The Enchiridion by St. Augustine
Chapter 56.--The Holy Spirit and the Church. The Church is the Temple of God.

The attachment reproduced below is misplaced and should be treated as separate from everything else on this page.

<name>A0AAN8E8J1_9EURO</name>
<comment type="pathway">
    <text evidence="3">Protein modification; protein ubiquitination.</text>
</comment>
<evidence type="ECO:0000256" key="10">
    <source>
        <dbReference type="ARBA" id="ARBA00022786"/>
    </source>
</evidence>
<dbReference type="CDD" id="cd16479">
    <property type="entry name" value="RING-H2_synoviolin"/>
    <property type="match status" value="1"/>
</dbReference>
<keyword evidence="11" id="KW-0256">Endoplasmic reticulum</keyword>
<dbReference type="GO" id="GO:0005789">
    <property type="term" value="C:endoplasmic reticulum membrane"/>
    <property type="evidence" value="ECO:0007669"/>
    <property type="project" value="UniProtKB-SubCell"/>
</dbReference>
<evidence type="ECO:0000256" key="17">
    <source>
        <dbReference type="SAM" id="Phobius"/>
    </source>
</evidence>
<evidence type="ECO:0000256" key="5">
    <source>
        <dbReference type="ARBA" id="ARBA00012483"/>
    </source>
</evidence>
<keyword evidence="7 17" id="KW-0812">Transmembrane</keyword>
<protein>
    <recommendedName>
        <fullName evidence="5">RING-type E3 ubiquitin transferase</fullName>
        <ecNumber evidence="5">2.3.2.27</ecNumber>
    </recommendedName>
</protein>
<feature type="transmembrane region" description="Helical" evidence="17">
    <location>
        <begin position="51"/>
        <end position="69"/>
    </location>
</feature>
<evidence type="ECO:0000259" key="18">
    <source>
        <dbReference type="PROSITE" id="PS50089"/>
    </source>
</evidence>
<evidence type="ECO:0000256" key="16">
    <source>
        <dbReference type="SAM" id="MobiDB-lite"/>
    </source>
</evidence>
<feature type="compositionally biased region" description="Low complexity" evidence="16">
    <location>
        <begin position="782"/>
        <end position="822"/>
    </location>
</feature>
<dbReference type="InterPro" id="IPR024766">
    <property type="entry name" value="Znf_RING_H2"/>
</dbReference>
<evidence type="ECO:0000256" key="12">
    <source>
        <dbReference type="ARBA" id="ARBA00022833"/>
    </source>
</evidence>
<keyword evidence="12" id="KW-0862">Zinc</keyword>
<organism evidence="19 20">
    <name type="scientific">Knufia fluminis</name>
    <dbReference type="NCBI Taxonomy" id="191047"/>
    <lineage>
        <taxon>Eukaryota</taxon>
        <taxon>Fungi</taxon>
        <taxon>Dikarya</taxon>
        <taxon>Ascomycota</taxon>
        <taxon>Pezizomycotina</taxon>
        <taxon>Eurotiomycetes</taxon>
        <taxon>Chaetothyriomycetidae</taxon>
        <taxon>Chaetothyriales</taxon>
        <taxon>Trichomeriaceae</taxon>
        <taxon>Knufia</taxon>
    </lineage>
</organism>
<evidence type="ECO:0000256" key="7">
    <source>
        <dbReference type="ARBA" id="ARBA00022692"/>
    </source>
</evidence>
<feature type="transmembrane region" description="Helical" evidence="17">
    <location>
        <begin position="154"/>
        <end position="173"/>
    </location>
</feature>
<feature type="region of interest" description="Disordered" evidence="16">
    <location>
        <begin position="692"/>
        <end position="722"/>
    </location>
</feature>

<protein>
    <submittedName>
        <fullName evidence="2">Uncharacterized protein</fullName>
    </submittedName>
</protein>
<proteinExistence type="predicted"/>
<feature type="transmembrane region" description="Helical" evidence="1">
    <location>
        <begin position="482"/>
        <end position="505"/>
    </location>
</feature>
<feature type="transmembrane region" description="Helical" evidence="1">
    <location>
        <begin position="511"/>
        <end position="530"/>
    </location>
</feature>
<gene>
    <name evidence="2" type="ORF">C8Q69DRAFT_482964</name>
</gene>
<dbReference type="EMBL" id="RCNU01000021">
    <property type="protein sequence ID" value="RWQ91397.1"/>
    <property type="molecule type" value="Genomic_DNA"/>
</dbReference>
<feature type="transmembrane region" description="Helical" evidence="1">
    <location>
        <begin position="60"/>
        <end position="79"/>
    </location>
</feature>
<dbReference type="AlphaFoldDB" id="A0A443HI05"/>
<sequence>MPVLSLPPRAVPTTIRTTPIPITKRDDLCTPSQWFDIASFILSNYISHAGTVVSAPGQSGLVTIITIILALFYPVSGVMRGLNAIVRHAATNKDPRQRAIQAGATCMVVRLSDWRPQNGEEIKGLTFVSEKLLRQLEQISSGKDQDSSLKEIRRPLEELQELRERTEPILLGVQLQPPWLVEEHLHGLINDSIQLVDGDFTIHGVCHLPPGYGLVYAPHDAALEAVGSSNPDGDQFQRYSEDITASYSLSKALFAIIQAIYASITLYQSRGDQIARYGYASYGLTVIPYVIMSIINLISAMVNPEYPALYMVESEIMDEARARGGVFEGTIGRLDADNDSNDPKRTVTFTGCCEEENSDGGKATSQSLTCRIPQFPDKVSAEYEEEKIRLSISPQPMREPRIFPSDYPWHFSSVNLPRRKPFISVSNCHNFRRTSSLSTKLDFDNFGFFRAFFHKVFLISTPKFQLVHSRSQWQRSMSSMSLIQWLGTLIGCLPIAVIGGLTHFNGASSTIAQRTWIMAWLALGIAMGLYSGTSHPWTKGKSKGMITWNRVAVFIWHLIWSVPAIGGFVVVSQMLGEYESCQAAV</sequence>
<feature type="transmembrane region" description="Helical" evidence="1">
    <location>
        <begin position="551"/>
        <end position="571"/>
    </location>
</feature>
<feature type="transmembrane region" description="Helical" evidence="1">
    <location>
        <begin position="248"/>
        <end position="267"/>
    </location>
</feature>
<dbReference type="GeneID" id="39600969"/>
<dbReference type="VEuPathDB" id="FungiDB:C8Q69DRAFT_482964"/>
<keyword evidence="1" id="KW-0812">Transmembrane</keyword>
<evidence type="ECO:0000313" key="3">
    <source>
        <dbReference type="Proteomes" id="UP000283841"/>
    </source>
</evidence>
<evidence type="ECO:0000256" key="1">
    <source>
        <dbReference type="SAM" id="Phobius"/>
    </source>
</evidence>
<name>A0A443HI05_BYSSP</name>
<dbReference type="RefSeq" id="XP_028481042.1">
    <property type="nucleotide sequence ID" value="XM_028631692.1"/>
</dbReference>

And now, having spoken of Jesus Christ, the only Son of God, our Lord, with the brevity suitable to a confession of our faith, we go on to say that we believe also in the Holy Ghost, -- thus completing the Trinity which constitutes the Godhead. Then we mention the Holy Church. And thus we are made to understand that the intelligent creation, which constitutes the free Jerusalem, ought to be subordinate in the order of speech to the Creator, the Supreme Trinity: for all that is said of the man Christ Jesus has reference, of course, to the unity of the person of the Only-begotten. Therefore the true order of the Creed demanded that the Church should be made subordinate to the Trinity, as the house to Him who dwells in it, the temple to God who occupies it, and the city to its builder. And we are here to understand the whole Church, not that part of it only which wanders as a stranger on the earth, praising the name of God from the rising of the sun to the going down of the same, and singing a new song of deliverance from its old captivity; but that part also which has always from its creation remained steadfast to God in heaven, and has never experienced the misery consequent upon a fall. This part is made up of the holy angels, who enjoy uninterrupted happiness; and (as it is bound to do) it renders assistance to the part which is still wandering among strangers: for these two parts shall be one in the fellowship of eternity, and now they are one in the bonds of love, the whole having been ordained for the worship of the one God. Wherefore, neither the whole Church, nor any part of it, has any desire to be worshipped instead of God, nor to be God to any one who belongs to the temple of God -- that temple which is built up of the saints who were created by the uncreated God. And therefore the Holy Spirit, if a creature, could not be the Creator, but would be a part of the intelligent creation. He would simply be the highest creature, and therefore would not be mentioned in the Creed before the Church; for He Himself would belong to the Church, to that part of it which is in the heavens. And He would not have a temple, for He Himself would be part of a temple. Now He has a temple, of which the apostle says: |Know ye not that your body is the temple of the Holy Ghost, which is in you, which ye have of God?| Of which body he says in another place: |Know ye not that your bodies are the members of Christ?| How, then, is He not God, seeing that He has a temple? and how can He be less than Christ, whose members are His temple? Nor has He one temple, and God another, seeing that the same apostle says: |Know ye not that ye are the temple of God?| and adds, as proof of this, |and that the Spirit of God dwelleth in you.| God, then, dwells in His temple: not the Holy Spirit only, but the Father also, and the Son, who says of His own body, through which He was made Head of the Church upon earth (|that in all things He might have the pre-eminence):| |Destroy this temple, and in three days I will raise it up.| The temple of God, then, that is, of the Supreme Trinity as a whole, is the Holy Church, embracing in its full extent both heaven and earth.